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Sports and Exercise Keeping Seniors Young, Social

Jan 01, 2018 02:02PM ● Published by Shari Berg

Senior Olympians love the confidence and camaraderie that playing sports offers.

Gallery: Sports and Exercise Keeping Seniors Young, Social [6 Images] Click any image to expand.

The first time Hampton resident Rick “Tuna” Frederick walked through the doors at Fit 4 Boxing Club in Allison Park, he wasn’t expecting to return a second time. 

“I only came to appease my daughter, Jill, and son-in-law, Steve, who had been coming here for three years and kept encouraging me to check it out,” he said. “They said the club was starting a senior boxing class, so I thought I’d get off my couch and go see it so they’d stop asking me about it.”

Two months later, 68-year-old Frederick is surprised by how much his life has changed for the better since starting the class, and he takes every opportunity to thank his daughter and son-in-law for giving him the nudge he needed to get fit again. “Now, instead of appeasing them, I’m thanking them all the time,” he laughed.

Frederick, a retired physical education teacher, is one of 14 seniors in the class who are jabbing, hooking and upper-cutting their way to physical fitness. Thanks to the class, his energy level is up, his balance has improved, and he’s made some wonderful new friends. 

“One of my biggest regrets in life was letting my physical temple go after I retired,” he said. “But thanks to this class and the supportive people here, I can now do over 100 sit-ups…and I hadn’t done sit-ups in years.”

Judy Fritsch, 75, of Richland, said that she has been active all of her life. She line dances and cross-country skis, but decided that she needed something a little more challenging. She became interested in boxing after seeing her daughter’s amazing results. 

“I saw what it did for her, what a good time she was having and how fit she had become, but I knew I couldn’t keep up with her,” said Fritsch. “Then I heard about this senior boxing class, and I decided to give it a try. The activity and camaraderie make for the best two hours of my week.” 

Fritsch’s daughter, Joyce Williams, is an instructor at the club. She is one of two instructors who teach the senior class that is offered twice a week. Williams said seniors absolutely can benefit from boxing and are some of her best students. “They take their time and focus on learning the technique. They have the patience to master the skills.”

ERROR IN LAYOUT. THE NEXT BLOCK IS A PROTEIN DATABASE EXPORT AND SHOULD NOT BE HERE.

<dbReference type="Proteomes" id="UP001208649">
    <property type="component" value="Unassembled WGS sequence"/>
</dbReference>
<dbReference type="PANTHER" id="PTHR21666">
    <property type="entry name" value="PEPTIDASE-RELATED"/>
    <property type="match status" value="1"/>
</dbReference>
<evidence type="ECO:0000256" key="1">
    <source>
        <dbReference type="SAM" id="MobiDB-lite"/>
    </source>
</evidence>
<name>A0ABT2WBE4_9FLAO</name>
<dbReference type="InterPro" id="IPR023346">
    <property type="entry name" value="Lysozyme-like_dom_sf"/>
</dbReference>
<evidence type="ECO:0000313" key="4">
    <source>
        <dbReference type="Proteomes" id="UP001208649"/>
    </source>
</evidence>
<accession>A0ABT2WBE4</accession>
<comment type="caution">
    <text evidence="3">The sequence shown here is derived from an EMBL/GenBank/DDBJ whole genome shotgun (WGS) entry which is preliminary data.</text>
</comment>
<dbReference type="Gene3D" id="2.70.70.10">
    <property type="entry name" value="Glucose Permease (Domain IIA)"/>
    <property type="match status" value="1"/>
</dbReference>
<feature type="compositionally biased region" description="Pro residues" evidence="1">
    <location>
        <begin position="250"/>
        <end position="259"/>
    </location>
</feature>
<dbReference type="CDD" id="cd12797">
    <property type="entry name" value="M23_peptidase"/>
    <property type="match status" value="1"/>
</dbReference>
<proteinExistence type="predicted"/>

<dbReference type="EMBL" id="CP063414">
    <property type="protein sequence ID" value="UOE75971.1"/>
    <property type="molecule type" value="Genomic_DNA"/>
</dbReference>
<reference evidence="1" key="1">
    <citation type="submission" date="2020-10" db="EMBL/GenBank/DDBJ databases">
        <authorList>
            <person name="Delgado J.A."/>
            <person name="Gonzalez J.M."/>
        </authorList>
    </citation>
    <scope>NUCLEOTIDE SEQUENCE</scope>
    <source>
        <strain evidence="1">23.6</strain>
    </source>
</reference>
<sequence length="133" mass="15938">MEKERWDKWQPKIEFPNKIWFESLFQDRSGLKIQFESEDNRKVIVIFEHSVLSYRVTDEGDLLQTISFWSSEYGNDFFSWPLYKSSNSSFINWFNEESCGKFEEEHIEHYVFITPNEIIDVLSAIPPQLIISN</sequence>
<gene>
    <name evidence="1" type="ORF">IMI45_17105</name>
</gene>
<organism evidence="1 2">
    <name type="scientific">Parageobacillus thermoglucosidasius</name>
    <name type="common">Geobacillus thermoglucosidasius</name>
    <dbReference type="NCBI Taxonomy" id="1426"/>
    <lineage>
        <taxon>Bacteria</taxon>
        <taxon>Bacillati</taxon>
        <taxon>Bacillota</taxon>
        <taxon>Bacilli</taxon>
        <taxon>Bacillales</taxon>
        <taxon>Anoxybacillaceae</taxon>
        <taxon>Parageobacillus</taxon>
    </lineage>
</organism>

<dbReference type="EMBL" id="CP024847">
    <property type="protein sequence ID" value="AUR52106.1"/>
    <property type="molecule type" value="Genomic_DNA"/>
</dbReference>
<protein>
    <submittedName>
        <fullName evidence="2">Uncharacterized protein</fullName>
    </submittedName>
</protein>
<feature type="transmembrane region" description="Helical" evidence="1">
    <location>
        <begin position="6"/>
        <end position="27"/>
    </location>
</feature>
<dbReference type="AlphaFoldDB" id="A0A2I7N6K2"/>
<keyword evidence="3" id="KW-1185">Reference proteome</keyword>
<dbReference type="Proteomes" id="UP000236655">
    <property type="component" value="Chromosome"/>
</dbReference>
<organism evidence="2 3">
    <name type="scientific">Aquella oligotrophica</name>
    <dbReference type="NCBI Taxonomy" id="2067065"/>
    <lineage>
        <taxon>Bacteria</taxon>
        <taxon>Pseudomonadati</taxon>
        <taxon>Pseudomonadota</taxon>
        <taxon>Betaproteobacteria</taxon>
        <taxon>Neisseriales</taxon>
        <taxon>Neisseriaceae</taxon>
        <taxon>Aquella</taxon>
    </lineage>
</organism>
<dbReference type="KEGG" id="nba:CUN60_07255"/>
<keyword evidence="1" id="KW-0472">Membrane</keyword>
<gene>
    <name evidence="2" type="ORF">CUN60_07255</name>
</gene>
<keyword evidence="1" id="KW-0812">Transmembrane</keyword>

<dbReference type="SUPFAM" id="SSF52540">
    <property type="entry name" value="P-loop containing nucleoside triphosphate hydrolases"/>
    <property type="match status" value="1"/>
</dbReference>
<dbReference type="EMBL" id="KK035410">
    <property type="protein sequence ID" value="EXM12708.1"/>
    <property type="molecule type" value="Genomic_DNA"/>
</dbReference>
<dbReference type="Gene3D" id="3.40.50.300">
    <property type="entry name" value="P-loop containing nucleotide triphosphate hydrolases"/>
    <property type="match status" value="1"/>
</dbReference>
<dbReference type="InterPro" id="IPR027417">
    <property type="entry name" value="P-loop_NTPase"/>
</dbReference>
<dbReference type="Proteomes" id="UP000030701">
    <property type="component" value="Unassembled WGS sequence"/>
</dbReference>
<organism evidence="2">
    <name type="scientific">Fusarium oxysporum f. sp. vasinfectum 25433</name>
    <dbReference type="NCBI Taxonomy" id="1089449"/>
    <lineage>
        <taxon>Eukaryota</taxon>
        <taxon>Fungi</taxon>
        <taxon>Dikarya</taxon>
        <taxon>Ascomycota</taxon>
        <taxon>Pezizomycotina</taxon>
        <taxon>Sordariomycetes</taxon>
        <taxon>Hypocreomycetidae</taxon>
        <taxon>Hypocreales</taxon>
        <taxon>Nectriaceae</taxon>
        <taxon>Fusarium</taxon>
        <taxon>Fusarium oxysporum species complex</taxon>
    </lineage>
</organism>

Frederick and Fritsch aren’t the only seniors in the North Hills who are keeping fit and active. The members of the Senior Olympics of Western PA are continuing to enjoy the sports they have played for many years. 

Nancy Brown, president, said that the organization started in the 1990s with basketball as its primary sport. By 2003, it evolved to include volleyball and softball. Most recently, pickleball has become popular among its members, who participate every other year in the National Senior Games. 

At 64, Brown said that she appreciates the opportunity to enjoy sports with a group of wonderful women. She started in athletics at age 8, playing softball until age 18. When she first got married, she and her husband played in an adult volleyball league. “But once I had kids, I quit, because it was difficult finding sitters to be with them while we played,” she said. 

Judy Butch, 71, said that being involved with Senior Olympics has kept her strong both mentally and physically. Butch had been involved in adult sports leagues until she was in her 40s, but then stopped taking part. 

“I just fell out of it,” she said. “It’s taken me awhile to get going again, because when you’re not doing it, you tend to lose your skills, become inactive and gain weight. Doing it again has kept me mobile and active.” 

Terri Deah, 62, played basketball in high school, and said she likes the person she is when she’s active in sports. “It’s the best version of myself when I’m with these women,” she explained. “It keeps you active and in great shape.” 

Other members of the Senior Olympics have their own reasons for competing. Donna Zukas, 62, travels frequently to compete in track and field events, including participation in the 2015 U.S. Track and Field Masters event. Membership in the Senior Olympics is just one way she keeps active. She started playing volleyball at 28, and at 38 began running in marathons. 

Another member, 61-year-old Tami Barker, has enjoyed being active since high school in sports such as swimming, volleyball and track. “When I did sports, I managed time better,” she said. “It gives you that self confidence and ability to do something.” 

Tina Bruns, 60, said she has been active since she was a toddler, and credits Senior Olympics with giving her a second chance to enjoy the sports she loves. Patty Swartzlander, 60, played basketball and volleyball in high school and volleyball in college. She plays softball in a women’s league in Penn Hills, and has participated in pickleball and volleyball with Senior Olympics since joining. 

The women agree that the camaraderie among members at practices and tournaments is a great way to ward off depression, which can be common among seniors who do not have frequent social interaction. “It’s an aspect in your life that can really brighten your day,” said Swartzlander. 

Senior Olympics of Western PA is accepting new members. To learn more, visit www.seniorolympicswpa.weebly.com.

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